H-3 airstrike

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H-3 airstrike
حمله به اچ۳ (Persian)
Part of Iran–Iraq War
aerial photograph of the H-3 "Main"
H-3 "Main" Airbase
H-3 complex is located in Iraq
H-3 complex
H-3 complex
Location of the H-3 complex in Iraq
Operational scope Strategic
Location H-3 complex, west of Iraq
32°44′57″N 39°35′28″E / 32.749177°N 39.591186°E / 32.749177; 39.591186
Planned Mid-March 1981[1]
Planned by Col. Javad Fakoori
Col. Bahram Hooshyar
Col. Fereydoun Izadseta
Commanded by Col. Javad Fakoori
Objective Destroying Iraqi Air Force aircraft
Date 4 April 1981 (1981-04-04)
10:30am – 03:30pm (UTC+03:30)
Executed by IRI.Army Air Force Seal.svg Islamic Republic of Iran Air Force
Outcome Iranian victory
Casualties See Casualties

The H-3 airstrike was a surprise air attack by the Islamic Republic of Iran Air Force IRIAF during the Iran–Iraq War on 4 April 1981 against the airbases of the Iraqi Air Force at the H-3 complex in western Iraq. It was the boldest and one of the most sophisticated operations carried out by the IRIAF during the war. The Iranians claimed that they destroyed 48 aircraft on the ground with no losses of their own.[2]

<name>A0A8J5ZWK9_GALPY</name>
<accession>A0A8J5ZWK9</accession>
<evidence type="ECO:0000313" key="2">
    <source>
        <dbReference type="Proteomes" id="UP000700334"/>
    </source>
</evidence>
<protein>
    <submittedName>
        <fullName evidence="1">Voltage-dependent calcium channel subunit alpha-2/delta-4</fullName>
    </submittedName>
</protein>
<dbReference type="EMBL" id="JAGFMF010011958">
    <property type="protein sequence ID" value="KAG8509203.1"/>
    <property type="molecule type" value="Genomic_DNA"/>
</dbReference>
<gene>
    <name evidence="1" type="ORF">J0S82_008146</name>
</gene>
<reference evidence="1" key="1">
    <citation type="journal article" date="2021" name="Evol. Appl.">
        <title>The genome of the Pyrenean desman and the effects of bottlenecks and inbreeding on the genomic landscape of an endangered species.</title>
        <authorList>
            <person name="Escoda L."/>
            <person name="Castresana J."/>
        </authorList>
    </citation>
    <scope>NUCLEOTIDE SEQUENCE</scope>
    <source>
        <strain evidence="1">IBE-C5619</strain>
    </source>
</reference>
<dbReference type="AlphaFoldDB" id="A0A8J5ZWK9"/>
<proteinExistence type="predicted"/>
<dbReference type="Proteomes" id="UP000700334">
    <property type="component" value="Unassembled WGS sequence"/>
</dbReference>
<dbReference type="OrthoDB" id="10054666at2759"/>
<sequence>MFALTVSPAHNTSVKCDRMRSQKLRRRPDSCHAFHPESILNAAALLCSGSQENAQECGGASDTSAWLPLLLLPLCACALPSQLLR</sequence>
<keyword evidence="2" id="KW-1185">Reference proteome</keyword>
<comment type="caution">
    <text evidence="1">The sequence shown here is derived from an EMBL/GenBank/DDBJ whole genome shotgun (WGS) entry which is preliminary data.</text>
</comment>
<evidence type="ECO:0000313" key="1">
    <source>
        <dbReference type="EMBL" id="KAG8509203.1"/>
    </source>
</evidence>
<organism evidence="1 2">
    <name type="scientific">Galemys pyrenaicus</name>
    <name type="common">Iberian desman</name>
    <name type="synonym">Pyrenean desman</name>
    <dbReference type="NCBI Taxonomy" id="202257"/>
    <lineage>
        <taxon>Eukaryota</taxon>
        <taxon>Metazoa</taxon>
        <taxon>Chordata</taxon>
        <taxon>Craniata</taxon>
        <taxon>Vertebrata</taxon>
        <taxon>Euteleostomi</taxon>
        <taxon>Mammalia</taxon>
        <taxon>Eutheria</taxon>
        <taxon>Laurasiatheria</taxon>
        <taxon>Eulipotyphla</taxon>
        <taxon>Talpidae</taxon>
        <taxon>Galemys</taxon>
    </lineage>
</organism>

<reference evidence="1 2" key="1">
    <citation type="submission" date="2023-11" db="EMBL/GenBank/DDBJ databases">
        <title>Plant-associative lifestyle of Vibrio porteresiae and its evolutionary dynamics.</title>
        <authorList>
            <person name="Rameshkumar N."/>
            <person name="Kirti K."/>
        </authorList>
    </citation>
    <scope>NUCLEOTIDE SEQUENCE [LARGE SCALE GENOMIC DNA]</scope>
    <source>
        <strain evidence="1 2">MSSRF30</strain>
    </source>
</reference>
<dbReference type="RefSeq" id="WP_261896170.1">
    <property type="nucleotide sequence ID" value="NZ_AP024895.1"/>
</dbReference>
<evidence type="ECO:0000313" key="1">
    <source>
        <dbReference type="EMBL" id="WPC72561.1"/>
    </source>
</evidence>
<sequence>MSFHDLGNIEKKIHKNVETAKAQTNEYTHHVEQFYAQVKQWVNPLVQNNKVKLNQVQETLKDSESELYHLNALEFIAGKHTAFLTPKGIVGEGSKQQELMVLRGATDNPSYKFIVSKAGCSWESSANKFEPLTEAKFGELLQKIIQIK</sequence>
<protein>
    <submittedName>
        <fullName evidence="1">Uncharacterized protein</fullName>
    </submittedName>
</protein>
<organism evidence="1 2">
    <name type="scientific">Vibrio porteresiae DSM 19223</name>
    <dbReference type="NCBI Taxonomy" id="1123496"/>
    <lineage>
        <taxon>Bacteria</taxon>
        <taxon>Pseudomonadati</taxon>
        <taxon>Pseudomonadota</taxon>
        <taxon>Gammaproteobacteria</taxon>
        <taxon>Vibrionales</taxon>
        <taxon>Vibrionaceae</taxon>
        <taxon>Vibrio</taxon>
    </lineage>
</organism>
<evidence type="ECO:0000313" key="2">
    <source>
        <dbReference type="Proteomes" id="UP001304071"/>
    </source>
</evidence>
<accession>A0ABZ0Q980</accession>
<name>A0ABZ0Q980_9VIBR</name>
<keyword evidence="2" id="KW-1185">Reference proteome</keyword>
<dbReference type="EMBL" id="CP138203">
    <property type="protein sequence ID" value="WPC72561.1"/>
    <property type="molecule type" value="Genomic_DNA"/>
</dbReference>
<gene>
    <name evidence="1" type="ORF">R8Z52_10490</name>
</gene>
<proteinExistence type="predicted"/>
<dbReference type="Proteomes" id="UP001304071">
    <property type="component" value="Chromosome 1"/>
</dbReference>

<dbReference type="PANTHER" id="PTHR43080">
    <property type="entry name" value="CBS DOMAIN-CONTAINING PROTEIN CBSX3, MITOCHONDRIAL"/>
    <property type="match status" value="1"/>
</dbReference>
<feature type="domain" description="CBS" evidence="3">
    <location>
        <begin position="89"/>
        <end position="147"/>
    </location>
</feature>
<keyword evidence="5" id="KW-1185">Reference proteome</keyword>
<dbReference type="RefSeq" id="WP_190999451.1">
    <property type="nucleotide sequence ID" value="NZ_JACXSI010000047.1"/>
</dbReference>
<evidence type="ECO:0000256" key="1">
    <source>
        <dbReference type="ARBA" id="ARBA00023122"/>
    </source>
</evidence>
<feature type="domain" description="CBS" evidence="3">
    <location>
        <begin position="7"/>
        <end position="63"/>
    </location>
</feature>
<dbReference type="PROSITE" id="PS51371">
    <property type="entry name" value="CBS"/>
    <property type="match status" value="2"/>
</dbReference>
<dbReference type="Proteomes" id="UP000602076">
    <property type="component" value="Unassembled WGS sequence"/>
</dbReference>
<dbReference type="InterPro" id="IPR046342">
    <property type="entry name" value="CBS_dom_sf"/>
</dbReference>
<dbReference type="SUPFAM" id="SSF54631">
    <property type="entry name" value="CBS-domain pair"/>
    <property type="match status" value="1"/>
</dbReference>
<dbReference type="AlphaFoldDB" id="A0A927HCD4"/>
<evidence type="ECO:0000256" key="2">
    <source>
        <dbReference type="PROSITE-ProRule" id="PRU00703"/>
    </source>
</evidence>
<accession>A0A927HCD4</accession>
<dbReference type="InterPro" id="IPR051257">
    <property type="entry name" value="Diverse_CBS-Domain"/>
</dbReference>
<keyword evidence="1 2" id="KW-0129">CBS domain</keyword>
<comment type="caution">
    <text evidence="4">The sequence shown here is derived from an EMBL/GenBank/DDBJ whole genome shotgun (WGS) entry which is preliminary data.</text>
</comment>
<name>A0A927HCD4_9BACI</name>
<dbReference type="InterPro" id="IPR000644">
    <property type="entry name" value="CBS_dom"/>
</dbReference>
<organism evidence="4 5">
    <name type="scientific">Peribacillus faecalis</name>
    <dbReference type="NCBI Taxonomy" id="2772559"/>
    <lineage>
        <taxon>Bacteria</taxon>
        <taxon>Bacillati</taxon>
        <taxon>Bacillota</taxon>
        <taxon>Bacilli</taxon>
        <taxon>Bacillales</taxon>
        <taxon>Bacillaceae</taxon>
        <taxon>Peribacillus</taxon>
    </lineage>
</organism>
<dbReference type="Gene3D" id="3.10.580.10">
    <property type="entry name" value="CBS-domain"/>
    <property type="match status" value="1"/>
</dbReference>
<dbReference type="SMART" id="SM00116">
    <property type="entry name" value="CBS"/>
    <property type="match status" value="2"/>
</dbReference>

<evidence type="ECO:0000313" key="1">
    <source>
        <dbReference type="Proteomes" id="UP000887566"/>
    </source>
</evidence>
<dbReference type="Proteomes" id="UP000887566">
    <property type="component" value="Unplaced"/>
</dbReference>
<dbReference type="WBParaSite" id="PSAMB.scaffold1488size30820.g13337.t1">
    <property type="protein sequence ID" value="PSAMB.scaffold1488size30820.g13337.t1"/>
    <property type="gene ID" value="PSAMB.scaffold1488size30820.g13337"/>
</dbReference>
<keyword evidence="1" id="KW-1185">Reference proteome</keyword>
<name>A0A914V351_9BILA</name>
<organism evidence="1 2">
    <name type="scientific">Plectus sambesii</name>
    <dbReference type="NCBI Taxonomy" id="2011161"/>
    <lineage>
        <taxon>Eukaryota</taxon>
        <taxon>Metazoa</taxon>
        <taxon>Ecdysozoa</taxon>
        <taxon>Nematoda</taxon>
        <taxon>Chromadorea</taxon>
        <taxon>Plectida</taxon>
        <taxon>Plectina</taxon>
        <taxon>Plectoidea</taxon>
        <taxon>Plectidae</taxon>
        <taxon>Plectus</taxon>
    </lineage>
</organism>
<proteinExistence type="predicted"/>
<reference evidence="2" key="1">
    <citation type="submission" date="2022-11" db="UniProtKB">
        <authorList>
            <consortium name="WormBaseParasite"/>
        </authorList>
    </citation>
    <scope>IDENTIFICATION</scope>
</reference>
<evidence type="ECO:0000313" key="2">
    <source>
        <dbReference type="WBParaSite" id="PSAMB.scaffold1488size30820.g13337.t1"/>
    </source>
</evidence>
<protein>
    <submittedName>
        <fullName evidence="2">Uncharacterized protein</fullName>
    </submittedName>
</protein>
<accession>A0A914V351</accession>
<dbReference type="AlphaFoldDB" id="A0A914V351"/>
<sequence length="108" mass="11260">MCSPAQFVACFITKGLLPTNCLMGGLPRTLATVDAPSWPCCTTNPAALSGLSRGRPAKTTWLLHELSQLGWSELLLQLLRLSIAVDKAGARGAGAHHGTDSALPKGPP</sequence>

The target[edit]

The H-3 complex consists of three airbases: H-3 "Main" (also known as Al-Walid, الوليد), H-3 Northwest, and H-3 Southwest. It is located near Al Walid town close to the Baghdad–Amman highway in the Al Anbar desert west of Iraq, near the Jordanian border and 1000 km from the Iranian borders. It was erected to secure the western borders of Iraq and was also used in the Yom Kippur War in 1973.[citation needed]

According to Iraqi sources, during the Iran–Iraq War, it was used as a support airbase for the Iraqi Air Force and housed no more than a few transportation squadrons and a squadron of Mikoyan-Gurevich MiG-21s, as well as retired Hawker Hunters.[3]

The IRIAF had received "credible" reports that Iraq – reinforced by the arrival of large amounts of ammunition and spare parts from Egypt, as well as by the delivery of Mirage F1s from France and Tupolev Tu-22 bombers from the Soviets[4] – had been preparing for an imminent major ground and air offensive against Iran.[1] According to Iranian intelligence, the Iraqi Air Force had relocated most of its valuable assets to its Al-Walid air base, located in the H-3 complex.